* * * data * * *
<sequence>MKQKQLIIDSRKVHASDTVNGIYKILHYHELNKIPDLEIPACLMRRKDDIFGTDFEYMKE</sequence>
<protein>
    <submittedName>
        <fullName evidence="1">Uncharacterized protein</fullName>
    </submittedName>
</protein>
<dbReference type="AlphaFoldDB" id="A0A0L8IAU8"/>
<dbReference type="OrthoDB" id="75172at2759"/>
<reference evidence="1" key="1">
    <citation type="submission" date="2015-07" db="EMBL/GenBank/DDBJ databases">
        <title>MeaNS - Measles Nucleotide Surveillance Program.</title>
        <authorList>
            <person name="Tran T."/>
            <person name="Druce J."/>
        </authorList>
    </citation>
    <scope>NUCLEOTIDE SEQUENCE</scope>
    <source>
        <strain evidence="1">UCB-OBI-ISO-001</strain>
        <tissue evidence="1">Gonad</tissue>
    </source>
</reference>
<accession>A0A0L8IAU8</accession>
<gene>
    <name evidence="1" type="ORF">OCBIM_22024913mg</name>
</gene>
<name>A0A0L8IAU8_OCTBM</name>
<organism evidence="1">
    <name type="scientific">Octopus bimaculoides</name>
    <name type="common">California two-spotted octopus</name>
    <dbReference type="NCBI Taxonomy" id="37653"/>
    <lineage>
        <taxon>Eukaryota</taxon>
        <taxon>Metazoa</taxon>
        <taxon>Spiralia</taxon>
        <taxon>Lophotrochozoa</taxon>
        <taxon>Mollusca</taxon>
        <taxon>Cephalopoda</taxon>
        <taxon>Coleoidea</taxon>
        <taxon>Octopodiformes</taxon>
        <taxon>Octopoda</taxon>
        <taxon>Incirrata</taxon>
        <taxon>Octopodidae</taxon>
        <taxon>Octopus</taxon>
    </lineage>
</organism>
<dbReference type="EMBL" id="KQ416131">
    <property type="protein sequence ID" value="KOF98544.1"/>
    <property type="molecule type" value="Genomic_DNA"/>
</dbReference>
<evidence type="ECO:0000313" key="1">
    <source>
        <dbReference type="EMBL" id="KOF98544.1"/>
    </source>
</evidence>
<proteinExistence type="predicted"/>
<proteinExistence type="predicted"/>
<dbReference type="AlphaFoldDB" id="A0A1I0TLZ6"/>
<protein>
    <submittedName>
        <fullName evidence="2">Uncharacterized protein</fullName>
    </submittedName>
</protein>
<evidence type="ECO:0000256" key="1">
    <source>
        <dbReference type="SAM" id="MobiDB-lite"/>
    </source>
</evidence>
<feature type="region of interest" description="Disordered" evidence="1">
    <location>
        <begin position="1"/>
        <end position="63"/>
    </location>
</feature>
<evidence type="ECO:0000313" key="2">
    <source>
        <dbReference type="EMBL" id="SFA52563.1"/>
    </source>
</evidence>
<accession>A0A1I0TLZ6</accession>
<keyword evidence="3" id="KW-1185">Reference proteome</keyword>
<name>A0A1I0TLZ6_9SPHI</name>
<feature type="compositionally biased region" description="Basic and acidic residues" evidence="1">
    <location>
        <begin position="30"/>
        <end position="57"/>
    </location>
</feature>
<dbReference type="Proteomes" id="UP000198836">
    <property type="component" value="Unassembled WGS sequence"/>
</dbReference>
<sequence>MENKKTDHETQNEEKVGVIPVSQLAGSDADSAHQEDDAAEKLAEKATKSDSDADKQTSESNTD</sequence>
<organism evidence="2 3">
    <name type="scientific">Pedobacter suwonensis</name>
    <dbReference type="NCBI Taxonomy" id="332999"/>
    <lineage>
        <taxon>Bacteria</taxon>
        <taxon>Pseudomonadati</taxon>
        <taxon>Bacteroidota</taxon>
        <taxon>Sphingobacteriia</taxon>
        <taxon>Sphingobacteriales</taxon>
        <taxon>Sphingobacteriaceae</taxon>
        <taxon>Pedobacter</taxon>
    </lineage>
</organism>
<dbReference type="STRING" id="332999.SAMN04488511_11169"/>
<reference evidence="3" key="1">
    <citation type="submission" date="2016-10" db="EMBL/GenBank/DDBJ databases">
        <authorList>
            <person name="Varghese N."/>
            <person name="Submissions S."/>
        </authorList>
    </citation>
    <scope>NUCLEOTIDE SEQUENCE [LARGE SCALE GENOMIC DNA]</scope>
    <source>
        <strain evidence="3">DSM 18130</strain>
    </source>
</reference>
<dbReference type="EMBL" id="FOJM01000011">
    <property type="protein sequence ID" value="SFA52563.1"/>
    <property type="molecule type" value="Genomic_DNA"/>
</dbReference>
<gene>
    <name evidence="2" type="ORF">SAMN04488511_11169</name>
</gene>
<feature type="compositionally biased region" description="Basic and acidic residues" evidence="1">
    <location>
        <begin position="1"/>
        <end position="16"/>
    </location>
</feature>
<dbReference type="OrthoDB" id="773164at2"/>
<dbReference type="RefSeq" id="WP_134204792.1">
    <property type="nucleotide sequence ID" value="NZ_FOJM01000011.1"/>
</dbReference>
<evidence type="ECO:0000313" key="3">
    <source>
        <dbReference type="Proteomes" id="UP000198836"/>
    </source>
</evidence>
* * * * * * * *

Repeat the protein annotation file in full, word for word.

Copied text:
<sequence>MKQKQLIIDSRKVHASDTVNGIYKILHYHELNKIPDLEIPACLMRRKDDIFGTDFEYMKE</sequence>
<protein>
    <submittedName>
        <fullName evidence="1">Uncharacterized protein</fullName>
    </submittedName>
</protein>
<dbReference type="AlphaFoldDB" id="A0A0L8IAU8"/>
<dbReference type="OrthoDB" id="75172at2759"/>
<reference evidence="1" key="1">
    <citation type="submission" date="2015-07" db="EMBL/GenBank/DDBJ databases">
        <title>MeaNS - Measles Nucleotide Surveillance Program.</title>
        <authorList>
            <person name="Tran T."/>
            <person name="Druce J."/>
        </authorList>
    </citation>
    <scope>NUCLEOTIDE SEQUENCE</scope>
    <source>
        <strain evidence="1">UCB-OBI-ISO-001</strain>
        <tissue evidence="1">Gonad</tissue>
    </source>
</reference>
<accession>A0A0L8IAU8</accession>
<gene>
    <name evidence="1" type="ORF">OCBIM_22024913mg</name>
</gene>
<name>A0A0L8IAU8_OCTBM</name>
<organism evidence="1">
    <name type="scientific">Octopus bimaculoides</name>
    <name type="common">California two-spotted octopus</name>
    <dbReference type="NCBI Taxonomy" id="37653"/>
    <lineage>
        <taxon>Eukaryota</taxon>
        <taxon>Metazoa</taxon>
        <taxon>Spiralia</taxon>
        <taxon>Lophotrochozoa</taxon>
        <taxon>Mollusca</taxon>
        <taxon>Cephalopoda</taxon>
        <taxon>Coleoidea</taxon>
        <taxon>Octopodiformes</taxon>
        <taxon>Octopoda</taxon>
        <taxon>Incirrata</taxon>
        <taxon>Octopodidae</taxon>
        <taxon>Octopus</taxon>
    </lineage>
</organism>
<dbReference type="EMBL" id="KQ416131">
    <property type="protein sequence ID" value="KOF98544.1"/>
    <property type="molecule type" value="Genomic_DNA"/>
</dbReference>
<evidence type="ECO:0000313" key="1">
    <source>
        <dbReference type="EMBL" id="KOF98544.1"/>
    </source>
</evidence>
<proteinExistence type="predicted"/>
<proteinExistence type="predicted"/>
<dbReference type="AlphaFoldDB" id="A0A1I0TLZ6"/>
<protein>
    <submittedName>
        <fullName evidence="2">Uncharacterized protein</fullName>
    </submittedName>
</protein>
<evidence type="ECO:0000256" key="1">
    <source>
        <dbReference type="SAM" id="MobiDB-lite"/>
    </source>
</evidence>
<feature type="region of interest" description="Disordered" evidence="1">
    <location>
        <begin position="1"/>
        <end position="63"/>
    </location>
</feature>
<evidence type="ECO:0000313" key="2">
    <source>
        <dbReference type="EMBL" id="SFA52563.1"/>
    </source>
</evidence>
<accession>A0A1I0TLZ6</accession>
<keyword evidence="3" id="KW-1185">Reference proteome</keyword>
<name>A0A1I0TLZ6_9SPHI</name>
<feature type="compositionally biased region" description="Basic and acidic residues" evidence="1">
    <location>
        <begin position="30"/>
        <end position="57"/>
    </location>
</feature>
<dbReference type="Proteomes" id="UP000198836">
    <property type="component" value="Unassembled WGS sequence"/>
</dbReference>
<sequence>MENKKTDHETQNEEKVGVIPVSQLAGSDADSAHQEDDAAEKLAEKATKSDSDADKQTSESNTD</sequence>
<organism evidence="2 3">
    <name type="scientific">Pedobacter suwonensis</name>
    <dbReference type="NCBI Taxonomy" id="332999"/>
    <lineage>
        <taxon>Bacteria</taxon>
        <taxon>Pseudomonadati</taxon>
        <taxon>Bacteroidota</taxon>
        <taxon>Sphingobacteriia</taxon>
        <taxon>Sphingobacteriales</taxon>
        <taxon>Sphingobacteriaceae</taxon>
        <taxon>Pedobacter</taxon>
    </lineage>
</organism>
<dbReference type="STRING" id="332999.SAMN04488511_11169"/>
<reference evidence="3" key="1">
    <citation type="submission" date="2016-10" db="EMBL/GenBank/DDBJ databases">
        <authorList>
            <person name="Varghese N."/>
            <person name="Submissions S."/>
        </authorList>
    </citation>
    <scope>NUCLEOTIDE SEQUENCE [LARGE SCALE GENOMIC DNA]</scope>
    <source>
        <strain evidence="3">DSM 18130</strain>
    </source>
</reference>
<dbReference type="EMBL" id="FOJM01000011">
    <property type="protein sequence ID" value="SFA52563.1"/>
    <property type="molecule type" value="Genomic_DNA"/>
</dbReference>
<gene>
    <name evidence="2" type="ORF">SAMN04488511_11169</name>
</gene>
<feature type="compositionally biased region" description="Basic and acidic residues" evidence="1">
    <location>
        <begin position="1"/>
        <end position="16"/>
    </location>
</feature>
<dbReference type="OrthoDB" id="773164at2"/>
<dbReference type="RefSeq" id="WP_134204792.1">
    <property type="nucleotide sequence ID" value="NZ_FOJM01000011.1"/>
</dbReference>
<evidence type="ECO:0000313" key="3">
    <source>
        <dbReference type="Proteomes" id="UP000198836"/>
    </source>
</evidence>